House Bill 1174 moves forward in Colorado legislature, closer to helping landowners with easement troubles
Rep. Jon Becker’s, R-Fort Morgan, Conservation Easement Tax Credit Landowner Relief bill passed the State, Veterans and MIlitary Affairs Committee of the Colorado House of Representatives Feb. 17 with a 5-4 vote.
The bill will now move to the Finance Committee. This is the latest in a string of attempted legislative action to address what some legislators and landowners see as unfair dealings form the Department of Revenue.
If passed, the bill would make it so that any conservation easement donated prior to Jan. 1, 2008, for which a credit is claimed and a final settlement has not been reached on or before July 1, 2016, would stand.
As of Jan. 20, there were 50 ongoing disputes between landowners and the Department of Revenue. Six cases are expected to settle by July 1.
If passed, open cases, like Alan Gentz’s, would be resolved.
Alan and Julie Gentz, of Sterling, Colo., filed a lawsuit against the Department of Revenue last year and filed another suit against Mark Weston, appraiser and Conservation Easement Oversight Committee member, Jan. 13.
In 2008, Alan Gentz received a letter from the Department of Revenue saying his easement, already in effect, was denied. He petitioned for a hearing in 2008. Seven years later, the Department of Revenue had not responded to that petition.
Furthermore, the Department of Revenue is demanding the Gentz family, along with over 700 others who put their land into conservation, repay the tax credits awarded to them plus penalties and interest through 2015.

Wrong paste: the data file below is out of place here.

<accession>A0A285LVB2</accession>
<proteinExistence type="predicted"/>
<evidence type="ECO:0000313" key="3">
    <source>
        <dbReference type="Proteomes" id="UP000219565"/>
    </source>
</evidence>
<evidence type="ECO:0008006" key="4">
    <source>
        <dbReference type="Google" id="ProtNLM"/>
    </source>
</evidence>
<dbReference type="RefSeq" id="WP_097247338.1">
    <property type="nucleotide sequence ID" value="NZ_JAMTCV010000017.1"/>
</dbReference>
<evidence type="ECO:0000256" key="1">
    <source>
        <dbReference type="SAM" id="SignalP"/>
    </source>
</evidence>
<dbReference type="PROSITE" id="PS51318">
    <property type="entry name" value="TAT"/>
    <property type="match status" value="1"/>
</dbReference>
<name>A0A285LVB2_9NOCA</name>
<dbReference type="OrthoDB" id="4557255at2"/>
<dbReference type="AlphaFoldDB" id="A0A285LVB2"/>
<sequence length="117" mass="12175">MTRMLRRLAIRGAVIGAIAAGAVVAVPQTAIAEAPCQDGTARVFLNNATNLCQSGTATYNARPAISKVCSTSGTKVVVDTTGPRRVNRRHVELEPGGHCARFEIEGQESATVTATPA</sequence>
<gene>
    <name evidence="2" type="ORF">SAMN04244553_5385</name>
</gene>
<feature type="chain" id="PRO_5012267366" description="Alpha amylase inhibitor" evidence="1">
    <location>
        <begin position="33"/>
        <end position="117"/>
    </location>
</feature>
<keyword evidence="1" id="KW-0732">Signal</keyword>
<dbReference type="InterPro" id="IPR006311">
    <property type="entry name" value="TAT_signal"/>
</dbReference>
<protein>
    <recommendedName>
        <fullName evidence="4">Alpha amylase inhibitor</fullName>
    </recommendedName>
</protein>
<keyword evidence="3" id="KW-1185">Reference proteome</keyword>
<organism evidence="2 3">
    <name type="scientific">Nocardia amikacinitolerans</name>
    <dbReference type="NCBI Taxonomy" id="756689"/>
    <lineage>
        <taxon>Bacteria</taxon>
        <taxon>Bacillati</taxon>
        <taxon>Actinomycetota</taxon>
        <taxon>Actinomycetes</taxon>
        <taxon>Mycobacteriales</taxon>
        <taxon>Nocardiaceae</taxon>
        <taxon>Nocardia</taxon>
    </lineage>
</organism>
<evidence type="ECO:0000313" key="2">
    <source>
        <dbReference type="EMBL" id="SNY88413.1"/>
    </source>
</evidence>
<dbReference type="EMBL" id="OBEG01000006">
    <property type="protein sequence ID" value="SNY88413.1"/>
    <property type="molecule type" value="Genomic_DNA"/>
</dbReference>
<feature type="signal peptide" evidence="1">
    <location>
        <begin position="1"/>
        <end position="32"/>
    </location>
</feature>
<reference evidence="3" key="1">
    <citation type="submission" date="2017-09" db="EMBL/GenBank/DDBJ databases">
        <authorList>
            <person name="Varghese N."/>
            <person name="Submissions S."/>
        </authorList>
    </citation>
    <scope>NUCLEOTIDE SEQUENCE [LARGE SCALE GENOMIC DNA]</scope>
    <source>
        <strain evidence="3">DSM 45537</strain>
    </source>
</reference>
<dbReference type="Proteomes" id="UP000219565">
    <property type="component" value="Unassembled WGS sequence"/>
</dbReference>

For the Gentz family, that comes to $700,000.
At the hearing, Becker said there was some fraud in the conservation easement program — that’s why the Department of Revenue started denying easements. But the cases left are not fraudulent.
“We should be able to find the fraud,” Becker said. “We should be able to point it out and say ‘here it is, this is what we need to move forward with.’”
If passed, the fiscal note for this year would be $947,857, for 2016-2017 it would be $730,000. For subsequent years, the big number emerges at $1.2 million.
“Ask [the Department of Revenue] what has been going on for the last 10 years,” Becker said. “What do we have? What proof is sitting there that says there are problems with each one of these cases?”
If the Department of Revenue can’t prove there are problems by July 1, the bill would ensure the state honors the deals it made with landowners unless there is clear and convincing evidence of overvaluation or the appraiser has been convicted of fraud.
The bill would also allow landowners to terminate the easement if the state rejects the claim for the credit, the land has been appraised at no value or if the easement holder either doesn’t provide compensation to the landowner or has been reimbursed in whole for any compensation provided to the landowner.
“If you’re not going to give these landowners any value for their land, it’s not fair the state also gets to say ‘I get to keep your land,’” Becker said. “That shouldn’t happen.”
It will cost the Department of Revenue about $8,000 per appraisal, as well as legal representation for each easement, to double check the accuracy of the appraisals. ❖
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